3. Stephanie Mills - I've Got the Cure
What a powerhouse of talent & 1984 production-skills this album is! Stephanie's "Never Knew Love Like This Before" (one of a handful of magical songs that can calm my 1-year old!) was a mega-hit that closed-out the disco era, yet I enjoy her later work too; especially this George Duke-produced cut.
The album is full of catchy melodies & great arrangements. An obvious recommendation would be "The Medicine Song" but I'm going to go with "Outrageous", an extremely danceable Memorymoog workout featuring nostalgic synth brass, charming lead work, pristine quacky guitars & that perfect Linn beat underpinning it all. Some Simmon's toms too I think? Outrageously Good.
4. Hubert Kah - The Picture
This will probably send some of you down a Youtube rabbit hole, but oh well...there's a Youtuber by the name of "NaHg" that posts full 80's classic albums on the video streaming platform, and I've discovered some wonderful music there. Usually searching "NaHg" and a certain year will bring up a treat, like Tim Feehan's 1987 album that is the most 1987-thing I've ever heard (Vanna!).
It's here that I discovered Hubert Kah, the 80's German pop sensation. Initially I listened to their 1989 release and enjoyed songs like "Military Drums" and "Welcome, Machine Gun", but going back further I found this gem.
This feels so 1984 in a completely different way to Outrageous, and shows how much range the (pretty limited, by modern standards) Linn had. Soft androgynous vocals, a driving analogue bassline, plenty of 'verb, those digital DX7 synthetic-bells and the Linn combining to create a mysterious but comfortable sound world that I could live in for days. Decent guitar work too! The original German version is called: "Wenn der Mond die Sonne berührt."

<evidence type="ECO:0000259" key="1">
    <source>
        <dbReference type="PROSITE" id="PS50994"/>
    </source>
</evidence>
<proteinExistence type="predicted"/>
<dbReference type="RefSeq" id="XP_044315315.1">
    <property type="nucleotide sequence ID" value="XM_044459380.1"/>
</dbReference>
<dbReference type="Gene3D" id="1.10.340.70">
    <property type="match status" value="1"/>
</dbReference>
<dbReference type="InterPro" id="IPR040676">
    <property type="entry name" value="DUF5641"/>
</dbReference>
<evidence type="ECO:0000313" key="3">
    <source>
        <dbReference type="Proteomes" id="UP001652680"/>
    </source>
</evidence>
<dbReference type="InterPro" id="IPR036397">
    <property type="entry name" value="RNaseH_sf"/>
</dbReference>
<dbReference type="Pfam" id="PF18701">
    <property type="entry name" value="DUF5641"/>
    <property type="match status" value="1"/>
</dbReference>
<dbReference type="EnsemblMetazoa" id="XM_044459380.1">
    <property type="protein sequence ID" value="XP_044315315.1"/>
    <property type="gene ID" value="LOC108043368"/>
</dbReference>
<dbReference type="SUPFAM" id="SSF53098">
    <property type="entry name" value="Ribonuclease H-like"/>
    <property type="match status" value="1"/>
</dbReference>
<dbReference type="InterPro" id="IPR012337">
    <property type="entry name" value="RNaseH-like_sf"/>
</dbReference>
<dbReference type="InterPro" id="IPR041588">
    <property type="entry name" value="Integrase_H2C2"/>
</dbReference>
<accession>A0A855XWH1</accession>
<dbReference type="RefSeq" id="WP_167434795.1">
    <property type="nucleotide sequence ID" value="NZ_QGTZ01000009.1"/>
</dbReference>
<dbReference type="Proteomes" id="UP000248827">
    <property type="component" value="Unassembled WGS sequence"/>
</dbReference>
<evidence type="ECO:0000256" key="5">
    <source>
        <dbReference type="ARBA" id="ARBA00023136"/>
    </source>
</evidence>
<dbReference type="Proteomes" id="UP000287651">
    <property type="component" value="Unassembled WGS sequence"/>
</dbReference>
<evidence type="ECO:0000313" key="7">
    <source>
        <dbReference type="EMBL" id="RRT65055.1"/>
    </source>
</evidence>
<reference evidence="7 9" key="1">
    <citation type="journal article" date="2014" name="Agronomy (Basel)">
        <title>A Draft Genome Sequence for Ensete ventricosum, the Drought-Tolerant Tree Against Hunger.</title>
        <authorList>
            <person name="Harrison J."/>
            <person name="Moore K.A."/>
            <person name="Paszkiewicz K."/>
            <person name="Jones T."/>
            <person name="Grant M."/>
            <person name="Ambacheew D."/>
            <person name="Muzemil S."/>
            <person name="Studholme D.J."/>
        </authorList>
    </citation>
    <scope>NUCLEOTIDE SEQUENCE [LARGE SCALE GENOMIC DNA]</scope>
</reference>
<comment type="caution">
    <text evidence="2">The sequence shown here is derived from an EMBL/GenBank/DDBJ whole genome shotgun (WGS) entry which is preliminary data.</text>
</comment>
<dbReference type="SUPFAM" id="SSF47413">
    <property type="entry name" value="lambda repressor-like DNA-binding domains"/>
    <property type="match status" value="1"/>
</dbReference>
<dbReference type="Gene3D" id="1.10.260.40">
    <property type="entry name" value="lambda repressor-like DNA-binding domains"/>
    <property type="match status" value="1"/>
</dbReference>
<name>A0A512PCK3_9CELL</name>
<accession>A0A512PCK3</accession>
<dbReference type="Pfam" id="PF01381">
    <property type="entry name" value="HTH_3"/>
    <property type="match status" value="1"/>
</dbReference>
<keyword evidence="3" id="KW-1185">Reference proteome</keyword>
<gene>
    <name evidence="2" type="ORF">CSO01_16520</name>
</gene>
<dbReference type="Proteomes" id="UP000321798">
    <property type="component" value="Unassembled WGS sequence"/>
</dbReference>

5. Life and Love - Leon Russell
And finally, something a little different. Leon Russell used Linn's Prototype LM-1 on this 1979 track, and became one of the first twinkling stars in a galaxy of songs that the machines inspired. When I listen this I am taken aback by the machine's appearance in what is otherwise a very warm, soulful piece of music.
The vocal delivery, guitar style, Hammond organ and pretty harmony (full of major 7ths, inversions and slash chords) are surely all trappings of 70's music, yet the LM-1's insistent, robotic patterns (in place of a human percussionist) take this into weird, parallel-universe territory. Surprisingly, the warm man - cold machine hybrid isn't ungrounding in the slightest, instead inviting the listener's curious ear, with a hypnotic interplay between the snare and clap. Magical.
Let us know your favourite LM-1 or Linn Drum track in the comments!
Posted by MagicalSynthAdventure an expert in synthesis technology from last Century and Amiga enthusiast.